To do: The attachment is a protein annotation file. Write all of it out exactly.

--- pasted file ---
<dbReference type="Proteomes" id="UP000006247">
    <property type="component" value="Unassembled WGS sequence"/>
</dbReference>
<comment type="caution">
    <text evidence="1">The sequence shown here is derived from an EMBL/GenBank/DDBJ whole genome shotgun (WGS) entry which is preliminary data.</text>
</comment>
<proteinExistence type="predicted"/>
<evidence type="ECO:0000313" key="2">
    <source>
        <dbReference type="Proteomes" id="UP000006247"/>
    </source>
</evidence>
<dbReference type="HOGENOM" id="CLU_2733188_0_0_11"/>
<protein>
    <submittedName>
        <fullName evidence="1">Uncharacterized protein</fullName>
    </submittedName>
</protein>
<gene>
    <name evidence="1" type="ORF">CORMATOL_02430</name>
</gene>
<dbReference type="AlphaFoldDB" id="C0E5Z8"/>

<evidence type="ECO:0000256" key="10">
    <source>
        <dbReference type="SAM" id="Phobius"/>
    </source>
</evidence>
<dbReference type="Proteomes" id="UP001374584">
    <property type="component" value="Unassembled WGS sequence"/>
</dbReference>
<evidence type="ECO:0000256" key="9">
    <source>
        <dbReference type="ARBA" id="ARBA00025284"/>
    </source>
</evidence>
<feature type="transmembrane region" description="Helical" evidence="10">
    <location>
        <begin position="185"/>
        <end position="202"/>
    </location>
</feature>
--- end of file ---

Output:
<dbReference type="Proteomes" id="UP000006247">
    <property type="component" value="Unassembled WGS sequence"/>
</dbReference>
<comment type="caution">
    <text evidence="1">The sequence shown here is derived from an EMBL/GenBank/DDBJ whole genome shotgun (WGS) entry which is preliminary data.</text>
</comment>
<proteinExistence type="predicted"/>
<evidence type="ECO:0000313" key="2">
    <source>
        <dbReference type="Proteomes" id="UP000006247"/>
    </source>
</evidence>
<dbReference type="HOGENOM" id="CLU_2733188_0_0_11"/>
<protein>
    <submittedName>
        <fullName evidence="1">Uncharacterized protein</fullName>
    </submittedName>
</protein>
<gene>
    <name evidence="1" type="ORF">CORMATOL_02430</name>
</gene>
<dbReference type="AlphaFoldDB" id="C0E5Z8"/>

<evidence type="ECO:0000256" key="10">
    <source>
        <dbReference type="SAM" id="Phobius"/>
    </source>
</evidence>
<dbReference type="Proteomes" id="UP001374584">
    <property type="component" value="Unassembled WGS sequence"/>
</dbReference>
<evidence type="ECO:0000256" key="9">
    <source>
        <dbReference type="ARBA" id="ARBA00025284"/>
    </source>
</evidence>
<feature type="transmembrane region" description="Helical" evidence="10">
    <location>
        <begin position="185"/>
        <end position="202"/>
    </location>
</feature>